By some counts, Charlie Ballard has a borderline-Tourettes impulse to say whatever he’s thinking at the moment, so long as it hews to his theme of being a gay Native American comic. That often doesn’t go so well. Like, say, the time he auditioned for America’s Got Talent and regaled a straight-laced audience in Oregon with his best “gay Native American” stereotype: It required Ballard to whoop while patting his left butt cheek. He was promptly booed offstage.
“I don’t think anyone wanted to see a pouty gay Indian,” he said indignantly, recalling the incident a year later. “I mean, I’m notorious for my dick jokes. … When I went up there, I was like, all TV-ready, and they still cut me down. I was like, ‘You guys booed me down for that?’ I was like, ‘Gimme another minute. I’ll give you guys a reason to boo me down.'”
A recent performance at the now-defunct Occupy San Francisco encampment went somewhat better. Ballard started his set by asking if any occupiers needed a blow job to keep warm. They laughed. One woman took him seriously. “Hey, the gay tents are all in the back,” she told him.
Though Ballard is already eight years into his comedy career, he’s still trying to cultivate an audience. A part-time waiter at Chevy’s, he’s tall, bulky, and soft-featured, with an almost prickly sense of self-command. He’s the kind of person who knows what he wants without looking at a menu — as he demonstrated with an elaborate beverage order at Oakland’s Cafe Madrid: medium eggnog frappuccino, no coffee, just the nog, thank you. He signs all his emails “Xoxo, CB. Hi Hi Hi Bye Bye Bye!!”
Ballard thinks that having provocatively gay material could be one of his pitfalls, since it makes some people uncomfortable. Plus, his emphasis on raunch is compounded by his overall confrontational personality. Ballard certainly isn’t one to mince words. He said he really wished America’s Got Talent had aired his audition tape, “just to show what assholes those guys were.”
But he’s also willing to acknowledge that one person’s alienation is another person’s niche market. And ultimately, Ballard decided that “hella gay” was the way to go, from both a business and a pop-culture standpoint. In September he launched a monthly LGBT comedy showcase at La Estrellita Cafe in East Oakland. Performers don’t have to be gay, though it’s definitely an enforced theme. Thus, heterosexual alt-comic Andrew Holmgren appeared on the show in the guise of a gay Jesus, at Ballard’s behest. “Yeah,” Ballard said, grinning mischievously. “We went there.” He even upped the ante by convincing Holmgren to dress one of his friends up as a gimp (i.e., sex slave).
Admittedly, La Estrellita is a fairly interesting place to hold a gay comedy night. A small, family-owned Mexican restaurant on East 12th Street, it sits in an area that’s largely untapped for gay infrastructure. But owner Jose Macias seems to relish the newfound comedy clientele. “We’re gay-friendly here,” Macias said, acknowledging that Estrellita hosts a wide variety of events — including cumbia, salsa, and spoken-word nights — to honor the diversity of its surrounding neighborhood. He added that overall, The Hella Gay Comedy Show has been remarkably successful, despite lacking a big-name headliner to anchor it. The October show was standing-room only, and Ballard clocked 108 people at the door.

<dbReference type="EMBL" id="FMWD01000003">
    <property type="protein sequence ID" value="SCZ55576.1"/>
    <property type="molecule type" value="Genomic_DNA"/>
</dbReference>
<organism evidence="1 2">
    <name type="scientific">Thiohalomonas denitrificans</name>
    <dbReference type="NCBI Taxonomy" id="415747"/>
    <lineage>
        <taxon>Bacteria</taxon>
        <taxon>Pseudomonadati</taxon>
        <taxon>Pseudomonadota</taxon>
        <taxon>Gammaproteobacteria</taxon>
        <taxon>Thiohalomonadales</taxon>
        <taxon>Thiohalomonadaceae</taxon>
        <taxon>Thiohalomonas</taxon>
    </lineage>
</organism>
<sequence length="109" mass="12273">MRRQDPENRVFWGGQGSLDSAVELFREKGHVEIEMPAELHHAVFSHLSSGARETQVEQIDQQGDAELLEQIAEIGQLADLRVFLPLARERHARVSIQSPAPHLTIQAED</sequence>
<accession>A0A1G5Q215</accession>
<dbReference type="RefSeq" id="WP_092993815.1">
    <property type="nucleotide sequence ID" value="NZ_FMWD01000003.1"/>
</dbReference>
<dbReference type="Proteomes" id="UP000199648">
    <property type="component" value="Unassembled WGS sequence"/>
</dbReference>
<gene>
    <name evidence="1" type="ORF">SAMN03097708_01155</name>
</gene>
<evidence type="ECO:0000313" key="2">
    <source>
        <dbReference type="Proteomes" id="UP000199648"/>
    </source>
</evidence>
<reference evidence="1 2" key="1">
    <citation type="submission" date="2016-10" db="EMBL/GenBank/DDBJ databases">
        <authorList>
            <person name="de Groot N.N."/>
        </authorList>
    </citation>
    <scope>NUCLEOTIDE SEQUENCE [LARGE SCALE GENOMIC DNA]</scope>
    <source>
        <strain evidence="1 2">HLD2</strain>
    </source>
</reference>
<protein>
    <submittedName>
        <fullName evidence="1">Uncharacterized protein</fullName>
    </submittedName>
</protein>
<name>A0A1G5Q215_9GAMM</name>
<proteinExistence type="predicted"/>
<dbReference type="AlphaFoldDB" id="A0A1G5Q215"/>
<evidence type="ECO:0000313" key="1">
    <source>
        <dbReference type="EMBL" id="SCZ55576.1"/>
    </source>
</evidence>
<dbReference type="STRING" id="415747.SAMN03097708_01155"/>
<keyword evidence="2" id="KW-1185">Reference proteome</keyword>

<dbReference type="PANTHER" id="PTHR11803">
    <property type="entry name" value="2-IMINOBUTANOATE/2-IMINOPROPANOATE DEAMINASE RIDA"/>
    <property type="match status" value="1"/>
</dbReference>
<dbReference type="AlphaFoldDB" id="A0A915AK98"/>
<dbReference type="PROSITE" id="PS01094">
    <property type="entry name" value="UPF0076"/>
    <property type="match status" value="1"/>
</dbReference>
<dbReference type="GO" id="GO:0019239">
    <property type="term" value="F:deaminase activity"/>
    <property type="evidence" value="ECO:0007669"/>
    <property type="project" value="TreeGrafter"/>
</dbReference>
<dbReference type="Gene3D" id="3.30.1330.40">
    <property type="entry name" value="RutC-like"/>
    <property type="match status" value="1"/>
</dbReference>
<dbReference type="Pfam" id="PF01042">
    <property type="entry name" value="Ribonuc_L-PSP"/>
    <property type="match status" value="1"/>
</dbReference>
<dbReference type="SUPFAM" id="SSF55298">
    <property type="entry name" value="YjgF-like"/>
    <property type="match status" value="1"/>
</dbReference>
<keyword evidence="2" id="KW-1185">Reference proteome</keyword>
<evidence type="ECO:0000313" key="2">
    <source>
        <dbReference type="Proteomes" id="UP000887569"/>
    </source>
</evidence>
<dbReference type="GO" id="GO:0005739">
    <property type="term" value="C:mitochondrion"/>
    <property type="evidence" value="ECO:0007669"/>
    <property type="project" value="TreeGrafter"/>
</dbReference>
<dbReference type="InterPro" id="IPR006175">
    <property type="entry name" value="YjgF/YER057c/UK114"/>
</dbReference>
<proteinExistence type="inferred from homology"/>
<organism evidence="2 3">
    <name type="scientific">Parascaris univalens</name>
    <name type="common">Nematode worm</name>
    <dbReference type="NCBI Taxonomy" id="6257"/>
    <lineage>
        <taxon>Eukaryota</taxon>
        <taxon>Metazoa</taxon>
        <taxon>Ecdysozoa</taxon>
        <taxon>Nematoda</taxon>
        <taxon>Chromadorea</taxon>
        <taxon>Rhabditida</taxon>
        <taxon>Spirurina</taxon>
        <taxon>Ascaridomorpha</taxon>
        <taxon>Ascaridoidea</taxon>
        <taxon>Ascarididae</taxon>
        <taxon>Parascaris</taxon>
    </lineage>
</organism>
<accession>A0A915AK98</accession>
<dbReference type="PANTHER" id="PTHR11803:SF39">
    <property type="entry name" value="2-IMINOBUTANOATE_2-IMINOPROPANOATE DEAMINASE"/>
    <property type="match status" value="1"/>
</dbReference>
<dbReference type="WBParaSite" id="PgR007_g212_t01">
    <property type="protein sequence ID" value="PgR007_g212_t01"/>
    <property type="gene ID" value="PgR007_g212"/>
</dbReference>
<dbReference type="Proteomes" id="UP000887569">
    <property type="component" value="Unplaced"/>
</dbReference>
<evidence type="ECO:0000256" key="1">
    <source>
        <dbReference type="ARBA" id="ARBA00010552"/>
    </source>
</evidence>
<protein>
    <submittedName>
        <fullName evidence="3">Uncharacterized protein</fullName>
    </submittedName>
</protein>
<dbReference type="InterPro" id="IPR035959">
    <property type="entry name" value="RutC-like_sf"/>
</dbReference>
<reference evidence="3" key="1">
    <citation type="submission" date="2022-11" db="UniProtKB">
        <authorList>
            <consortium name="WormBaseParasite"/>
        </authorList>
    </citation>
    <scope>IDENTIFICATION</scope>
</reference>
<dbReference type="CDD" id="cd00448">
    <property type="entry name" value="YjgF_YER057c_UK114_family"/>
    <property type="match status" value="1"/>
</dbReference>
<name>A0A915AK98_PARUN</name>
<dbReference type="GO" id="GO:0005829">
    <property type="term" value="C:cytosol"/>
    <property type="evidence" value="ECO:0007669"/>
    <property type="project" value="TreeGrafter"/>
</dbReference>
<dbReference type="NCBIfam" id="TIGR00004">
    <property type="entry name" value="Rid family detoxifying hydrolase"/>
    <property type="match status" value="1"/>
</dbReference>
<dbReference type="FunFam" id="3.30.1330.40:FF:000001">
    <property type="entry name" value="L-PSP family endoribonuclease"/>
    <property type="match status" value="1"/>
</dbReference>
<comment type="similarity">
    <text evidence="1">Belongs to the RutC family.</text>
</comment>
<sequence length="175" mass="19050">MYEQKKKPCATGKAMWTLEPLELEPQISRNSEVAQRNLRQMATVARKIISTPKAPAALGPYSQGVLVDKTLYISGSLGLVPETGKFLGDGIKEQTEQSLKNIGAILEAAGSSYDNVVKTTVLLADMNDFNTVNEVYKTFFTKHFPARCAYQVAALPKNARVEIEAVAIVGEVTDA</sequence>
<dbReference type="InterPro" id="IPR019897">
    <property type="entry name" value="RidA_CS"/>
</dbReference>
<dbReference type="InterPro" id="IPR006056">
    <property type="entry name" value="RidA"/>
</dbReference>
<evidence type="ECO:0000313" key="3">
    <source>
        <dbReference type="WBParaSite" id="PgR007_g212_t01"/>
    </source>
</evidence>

Moreover, Ballard said, the supply-and-demand laws are in Oakland’s favor, given that Berkeley has long been home to “Marga’s Funny Mondays” (which ended on Halloween) and San Francisco is a veritable hotbed for gay-themed comedy nights — most notably, “Funny Tuesdays” at Harvey’s Restaurant & Bar in the Castro. Oakland, in contrast, is surprisingly gay-comedy-bereft. That’s dispiriting, Ballard says, given that the East Bay has a high concentration of LGBT folks per capita. “When people think gay, they think San Francisco,” he scoffed. “But guess what bitches, we’re already in your community.”
Lest you doubt their numbers, Ballard is quick to point to the sizeable crowds that show up at Hella Gay. He tries to keep things interesting by turning the event into a variety show, of sorts. He has booked soprano opera singer Taylor Ott, improvisational comedian Kazumi Kusano (who does a fake geisha bit that, in Ballard’s estimation, is “quite fabulous”), and a transgendered storyteller named Morgan. His next showcase will feature a comic magician named Fred Anderson. He’s considered booking a trapeze act.
Ballard has also burned a few bridges along the way — a couple Hella Gay performers were resentful that Ballard paid them in tacos, even though he gets the venue for free and charges $10 at the door. When confronted, though, he remains indignant. “Well, you are getting a free drink and free nachos,” he reminded one grouchy comedian. “So there’s some sort of payment involved.” Ballard also points out that he has a symbiotic relationship with his performers — they get stage time and a little press; he handles all the promotion and pockets what he says is $30-$100 in paper returns. Macias said that by enforcing a two-drink minimum next year, they’ll hopefully make enough money to pay the comedians, too.
Ballard remains sanguine about it. Even if some artists don’t come back, he always has more lined up. That’s just the nature of the beast. “I know gay comedians up the ass,” he said. “No pun intended.”